Last Cruiser Days

25 10 2010

I’ve been riding Marjory this week, knowing that it won’t be long before I have to put her away for the winter. With that 4 letter word that starts with “S” in tomorrow’s forecast, it’s entirely possible that I’ve taken my last ride on her until spring. At least it was a good one.

Moon rises over Marjory.

Through the rolling ridges of Dawson Park (where the guerrilla art installation from last week is still up!), over the fresh tarmac in Riverdale into a breathtaking sunset over the river, followed by the caresses of cool air in Mill Creek Ravine.

I popped into a bustling EBC to say hi to a couple of folks, and was convinced to go on a dumpster raid for what was rumored to be a big score of bikey stuff.

As the sun set and the temperature rapidly dropped, under-dressed and patience running thin, we hit the motherload. Among a smorgasbord of accessories were several matching wicker baskets, each of them broken in a different way, so I grabbed two, making sure there was enough good parts between them to reassemble one working basket.

Squeeks tests out Marjory's new basket.

I put the basket on Marjory to try out (even though I’m not really a fan of baskets for day to day use) and took her out for one last ride. I don’t know why, but suddenly Marjory wasn’t so fast anymore. I didn’t realize how much I relied on seeing the front wheel in my peripheral vision for accurate steering, because it felt clumsy and awkward like the bike had sprouted a cow catcher. A friend who knows my riding style well predicted that I’d end up taking off the basket in no time, but I guess I’ll have to wait for spring to see how long it takes for me to get sick of it.





River Valley Art Gallery

15 10 2010

Yesterday, I found that some art had popped up along one of my favorite trails in the valley. With no camera to document it, I was forced (riding in the river valley on a beautiful fall day – what a hardship) to return today.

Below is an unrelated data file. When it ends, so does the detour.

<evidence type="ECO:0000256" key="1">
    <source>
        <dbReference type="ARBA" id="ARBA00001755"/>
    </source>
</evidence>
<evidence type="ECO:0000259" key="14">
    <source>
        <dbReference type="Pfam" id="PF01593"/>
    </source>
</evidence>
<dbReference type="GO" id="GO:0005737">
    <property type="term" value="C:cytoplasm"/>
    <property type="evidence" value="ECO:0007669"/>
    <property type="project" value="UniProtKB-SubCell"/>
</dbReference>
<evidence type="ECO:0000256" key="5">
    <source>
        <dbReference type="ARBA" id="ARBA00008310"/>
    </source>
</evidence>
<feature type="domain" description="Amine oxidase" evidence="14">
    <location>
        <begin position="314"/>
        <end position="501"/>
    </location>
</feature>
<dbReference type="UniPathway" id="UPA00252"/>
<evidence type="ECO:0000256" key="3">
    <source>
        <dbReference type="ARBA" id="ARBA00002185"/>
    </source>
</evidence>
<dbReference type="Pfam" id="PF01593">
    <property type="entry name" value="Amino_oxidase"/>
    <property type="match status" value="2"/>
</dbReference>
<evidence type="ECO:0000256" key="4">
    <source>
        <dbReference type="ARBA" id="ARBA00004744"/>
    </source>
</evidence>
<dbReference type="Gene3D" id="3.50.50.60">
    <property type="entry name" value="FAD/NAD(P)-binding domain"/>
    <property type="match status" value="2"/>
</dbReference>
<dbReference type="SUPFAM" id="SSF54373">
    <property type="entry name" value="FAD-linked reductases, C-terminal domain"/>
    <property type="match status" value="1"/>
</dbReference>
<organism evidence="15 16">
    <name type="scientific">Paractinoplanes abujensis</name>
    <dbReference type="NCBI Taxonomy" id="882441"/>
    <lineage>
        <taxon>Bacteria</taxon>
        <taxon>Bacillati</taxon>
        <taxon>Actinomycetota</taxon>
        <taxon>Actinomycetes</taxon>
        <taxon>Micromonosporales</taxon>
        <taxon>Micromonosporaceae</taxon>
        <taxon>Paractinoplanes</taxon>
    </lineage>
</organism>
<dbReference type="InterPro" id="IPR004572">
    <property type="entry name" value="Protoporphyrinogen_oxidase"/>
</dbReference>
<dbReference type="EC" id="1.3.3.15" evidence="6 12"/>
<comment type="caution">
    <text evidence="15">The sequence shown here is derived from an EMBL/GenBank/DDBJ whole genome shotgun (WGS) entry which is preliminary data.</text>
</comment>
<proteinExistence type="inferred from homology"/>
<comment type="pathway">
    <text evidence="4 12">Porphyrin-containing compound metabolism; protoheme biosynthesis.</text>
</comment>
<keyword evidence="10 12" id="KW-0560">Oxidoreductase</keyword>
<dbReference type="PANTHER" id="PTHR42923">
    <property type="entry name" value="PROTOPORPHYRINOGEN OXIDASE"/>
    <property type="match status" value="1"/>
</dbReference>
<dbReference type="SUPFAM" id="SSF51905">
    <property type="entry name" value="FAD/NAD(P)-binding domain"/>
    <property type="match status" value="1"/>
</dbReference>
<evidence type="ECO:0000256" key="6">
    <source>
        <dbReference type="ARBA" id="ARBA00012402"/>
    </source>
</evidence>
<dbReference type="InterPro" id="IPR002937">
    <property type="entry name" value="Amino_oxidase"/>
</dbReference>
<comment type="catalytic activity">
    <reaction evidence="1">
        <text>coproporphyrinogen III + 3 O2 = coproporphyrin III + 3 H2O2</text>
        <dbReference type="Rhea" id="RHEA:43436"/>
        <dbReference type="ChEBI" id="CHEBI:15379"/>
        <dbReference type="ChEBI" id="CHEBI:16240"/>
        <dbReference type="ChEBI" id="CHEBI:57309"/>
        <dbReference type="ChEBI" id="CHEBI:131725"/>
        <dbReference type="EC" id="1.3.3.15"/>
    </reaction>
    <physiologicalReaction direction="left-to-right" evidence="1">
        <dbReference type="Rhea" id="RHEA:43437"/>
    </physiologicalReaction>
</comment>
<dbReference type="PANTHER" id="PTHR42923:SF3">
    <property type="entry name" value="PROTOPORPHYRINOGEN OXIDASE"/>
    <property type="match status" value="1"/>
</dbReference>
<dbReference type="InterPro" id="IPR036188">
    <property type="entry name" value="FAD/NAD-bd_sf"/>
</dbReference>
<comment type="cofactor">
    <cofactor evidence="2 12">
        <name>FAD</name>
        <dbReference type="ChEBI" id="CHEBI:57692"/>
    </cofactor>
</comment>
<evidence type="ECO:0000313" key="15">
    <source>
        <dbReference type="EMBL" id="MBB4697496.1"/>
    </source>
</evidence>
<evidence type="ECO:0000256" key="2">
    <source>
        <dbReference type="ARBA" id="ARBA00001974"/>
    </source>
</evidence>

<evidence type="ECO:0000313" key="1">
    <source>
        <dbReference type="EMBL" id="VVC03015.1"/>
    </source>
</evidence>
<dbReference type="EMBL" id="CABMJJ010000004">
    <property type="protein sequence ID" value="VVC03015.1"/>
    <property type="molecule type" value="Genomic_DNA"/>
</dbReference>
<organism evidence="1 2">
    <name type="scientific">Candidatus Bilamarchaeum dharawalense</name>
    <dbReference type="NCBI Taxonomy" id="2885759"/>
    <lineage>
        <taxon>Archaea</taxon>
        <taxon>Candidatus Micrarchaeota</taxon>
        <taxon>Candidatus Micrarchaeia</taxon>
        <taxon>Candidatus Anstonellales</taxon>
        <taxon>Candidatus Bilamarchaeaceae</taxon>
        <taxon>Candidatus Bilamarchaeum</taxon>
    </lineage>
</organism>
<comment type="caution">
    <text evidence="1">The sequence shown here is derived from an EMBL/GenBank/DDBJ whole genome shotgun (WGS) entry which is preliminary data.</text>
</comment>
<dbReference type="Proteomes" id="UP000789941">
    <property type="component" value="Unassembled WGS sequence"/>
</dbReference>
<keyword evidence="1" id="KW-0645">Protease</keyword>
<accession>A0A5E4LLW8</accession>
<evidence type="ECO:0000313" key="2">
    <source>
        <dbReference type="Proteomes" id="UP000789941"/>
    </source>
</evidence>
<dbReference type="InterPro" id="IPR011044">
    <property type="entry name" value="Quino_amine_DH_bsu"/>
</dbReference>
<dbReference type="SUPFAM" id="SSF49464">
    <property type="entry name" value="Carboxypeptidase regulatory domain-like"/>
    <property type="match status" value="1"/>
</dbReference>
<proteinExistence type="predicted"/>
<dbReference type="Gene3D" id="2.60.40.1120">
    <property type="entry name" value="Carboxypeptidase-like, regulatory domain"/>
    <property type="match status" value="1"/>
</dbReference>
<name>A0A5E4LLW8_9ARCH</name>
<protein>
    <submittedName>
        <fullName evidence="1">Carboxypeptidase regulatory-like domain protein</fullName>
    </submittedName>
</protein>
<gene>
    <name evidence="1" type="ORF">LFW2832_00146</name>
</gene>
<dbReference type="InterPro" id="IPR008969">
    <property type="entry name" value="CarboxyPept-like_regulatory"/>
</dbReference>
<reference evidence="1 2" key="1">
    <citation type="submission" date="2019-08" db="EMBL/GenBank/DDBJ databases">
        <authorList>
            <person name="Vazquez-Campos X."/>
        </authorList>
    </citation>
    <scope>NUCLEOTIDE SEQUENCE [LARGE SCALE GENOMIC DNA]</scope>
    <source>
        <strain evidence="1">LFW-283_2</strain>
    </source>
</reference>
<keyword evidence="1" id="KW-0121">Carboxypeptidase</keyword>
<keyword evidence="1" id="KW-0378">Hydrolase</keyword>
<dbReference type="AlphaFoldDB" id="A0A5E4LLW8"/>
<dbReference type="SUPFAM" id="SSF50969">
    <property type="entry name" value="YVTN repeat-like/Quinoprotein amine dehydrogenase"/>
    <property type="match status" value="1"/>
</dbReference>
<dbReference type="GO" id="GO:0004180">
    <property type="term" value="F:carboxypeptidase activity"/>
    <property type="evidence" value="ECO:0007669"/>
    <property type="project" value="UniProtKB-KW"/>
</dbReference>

Marjory does just fine on this path, thank you.

Along a gravel path, somebody (or bodies) put up a bunch of art that delightfully surprises anyone traveling over the crest of a ridge. I never would have found this spot had I not been traveling by bike.

To whomever did this, it makes me so happy to find such spontaneous awesomeness can still sprout forth from this gray burg. Thank you so much, it made my day, two days in a row.

Cartoon faces overlook the trail.

A bird hides in the trees.

Portrait on Reader's Digest.

I love how this art incorporates its environment.

With the reflection of its surroundings, this piece becomes pure magic.

Have I mentioned how much I love fall riding? No leaves in the valley means more sun as the temperature starts to drop as well as more wildlife sightings. While I was checking out the art today, I saw a pileated woodpecker and two downy woodpeckers, just pecking at trees & dislodging big chunks of bark. Every beautiful day from now until winter is a gift. When the winter comes, I don’t want to have any regrets about fairer days wasted and every cross town commute is another opportunity for a lovely river valley jaunt.

It was one of those match my bike to my outfit kind of days. Come winter they'll be few & far between.





24 Hours in the Slow Lane

21 08 2010

It was one of those restless summer weeknights where adventure and responsibility fight for the attention of the insomniac mind, when I decided I needed to ride. I often feel that I have to go farther away to find fresh scenery, and to push myself to go harder and longer, but this night I felt bored with that prospect, and instead opted take Poplar (my 1950’s loop frame bike) for a tootle.

The University of Alberta campus is close to home, packed full of all sorts of interesting stuff, and is delightfully abandoned and quiet after midnight, making it the perfect place for a slow late night ride (so long as campus 5-0 didn’t bust me for riding without lights or a bell).

View from a parkade top. Also, check out the reflective design on my hoodie!

I wanted to top a parkade on Poplar mostly because I wanted to feel what it’s like to do it on a single speed with a coaster brake. Turns out it was no problem at all, and I therefore have no reason to feel bad about any time in the past where I may have “encouraged” anyone else on such a bike to do it. 😛